The Florida Studies Center and its program partners at the Tampa Bay History Center are pleased to announce the launch of a new history journal with a familiar name – Tampa Bay History.

Tampa Bay History was originally published twice a year, beginning in 1979, by the History Department at the University of South Florida, Tampa campus. Longtime editors Robert Ingalls, Ph. D. and Gary Mormino, Ph.D. published the journal largely on their own, with assistance provided by department office staff. In the end, Ingalls and Mormino could not keep up with the journal’s demands in the face of their responsibilities as university professors and professional historians, and the journal folded in 1998.

Much has changed during the intervening years. In 2000, USF and the Tampa Bay History Center formed a program partnership to broaden each institution’s impact and outreach to the community. The partnership has reached a new level with yet another joint program – the reintroduction of Tampa Bay History, republished since November 2007. The annual journal appears simultaneously in print format and as an open-access electronic publication, hosted by the USF Library System’s Digital Collections & Imaging Unit.

Rodney Kite-Powell, the Tampa Bay History Center’s Saunders Foundation Curator of History, will head the journal’s new staff. Florida Studies Center Director Mark I. Greenberg will serve as the book review editor, and Andrew Huse, assistant librarian with USF’s Special Collections and Florida Studies Center, will take on the role of assistant editor.

Creation of the journal’s editorial board was the first priority, and noted scholars were selected to represent a wide variety of fields. The board currently consists of twelve scholars: Gary Mormino, Paul Dosal, Aaron Smith and Cheryl Rodriguez (USF), James M. Denham (Florida Southern College), Robert Kerstein (University of Tampa), Jack Davis (University of Florida), Jerald Milanich (Florida Museum of Natural History, University of Florida), Maxine Jones (Florida State University), Joe Knetsch and Susan Parker (State of Florida), and Doris Weatherford (University of South Florida and Florida Southern College).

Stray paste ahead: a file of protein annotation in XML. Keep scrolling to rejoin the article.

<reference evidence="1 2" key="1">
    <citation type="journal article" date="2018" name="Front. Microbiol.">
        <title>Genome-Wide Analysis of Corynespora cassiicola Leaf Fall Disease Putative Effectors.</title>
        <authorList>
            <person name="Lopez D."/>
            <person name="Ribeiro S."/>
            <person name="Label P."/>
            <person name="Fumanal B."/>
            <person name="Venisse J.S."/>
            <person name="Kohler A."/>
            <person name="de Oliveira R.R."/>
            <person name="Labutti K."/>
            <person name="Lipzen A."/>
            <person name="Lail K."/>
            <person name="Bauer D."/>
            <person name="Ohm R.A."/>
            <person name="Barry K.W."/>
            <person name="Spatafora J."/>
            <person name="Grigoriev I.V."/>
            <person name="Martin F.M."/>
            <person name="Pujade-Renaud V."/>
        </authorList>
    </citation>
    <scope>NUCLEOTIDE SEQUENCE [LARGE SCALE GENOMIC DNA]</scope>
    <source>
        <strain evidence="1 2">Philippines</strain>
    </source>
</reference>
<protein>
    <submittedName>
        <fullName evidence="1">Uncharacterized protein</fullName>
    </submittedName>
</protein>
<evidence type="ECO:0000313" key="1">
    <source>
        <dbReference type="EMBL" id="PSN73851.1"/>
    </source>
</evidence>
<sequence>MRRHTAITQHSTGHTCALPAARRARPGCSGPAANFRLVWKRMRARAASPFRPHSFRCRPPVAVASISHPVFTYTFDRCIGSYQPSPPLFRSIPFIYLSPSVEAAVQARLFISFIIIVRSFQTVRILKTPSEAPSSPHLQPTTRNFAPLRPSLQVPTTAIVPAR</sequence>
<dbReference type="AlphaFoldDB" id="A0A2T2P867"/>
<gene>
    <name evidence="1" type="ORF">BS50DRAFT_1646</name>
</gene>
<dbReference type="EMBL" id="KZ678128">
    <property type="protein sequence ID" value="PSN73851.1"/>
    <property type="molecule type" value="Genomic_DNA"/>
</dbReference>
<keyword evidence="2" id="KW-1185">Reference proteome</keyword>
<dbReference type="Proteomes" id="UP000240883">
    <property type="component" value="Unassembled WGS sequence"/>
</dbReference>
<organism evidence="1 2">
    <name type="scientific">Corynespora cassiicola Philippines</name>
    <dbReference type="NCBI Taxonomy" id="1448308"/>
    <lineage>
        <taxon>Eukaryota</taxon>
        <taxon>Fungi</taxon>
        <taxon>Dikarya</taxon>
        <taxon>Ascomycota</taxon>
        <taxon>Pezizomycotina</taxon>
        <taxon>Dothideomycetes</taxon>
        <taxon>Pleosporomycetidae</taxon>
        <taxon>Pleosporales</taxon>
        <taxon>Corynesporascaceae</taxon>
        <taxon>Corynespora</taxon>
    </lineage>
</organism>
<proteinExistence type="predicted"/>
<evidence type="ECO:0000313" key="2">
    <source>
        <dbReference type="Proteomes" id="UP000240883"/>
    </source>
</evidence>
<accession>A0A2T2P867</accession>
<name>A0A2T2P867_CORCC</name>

Articles in Tampa Bay History will cover a wide range of topics, including social, political and environmental history, archaeology, anthropology, and geography. The focus will be on the Tampa Bay area, but the journal will also publish articles that extend into “historic” Hillsborough County — the roughly twenty-county area included within the original boundaries of Hillsborough County when it was created in 1834.

The USF Libraries and Tampa Bay History Center believe that publication of the new Tampa Bay History will allow the History Center and Florida Studies Center to further fulfill their missions and serve their consitituents by providing an outlet to write about and study the region’s history and culture.

The journal’s editors seek submissions that appeal to a wide reading audience. They plan to follow the guideline first established in 1979 by Ingalls and Mormino: that “academics write so that nonprofessionals [can] read and enjoy their work and that nonacademic historians [or experts in other fields] meet scholarly standards for documentation.”

Anyone interested in submitting an article for publication should contact Rodney Kite-Powell at (813) 228-0097 or rkp@tampabayhistorycenter.org. To suggest books for review or to offer assistance as a book reviewer, please contact Mark I. Greenberg at mgreenbe@lib.usf.edu or call (813) 974-1198.

Tampa Bay History is funded from a restricted USF Foundation endowment established to support this endeavor.

(813) 974-2729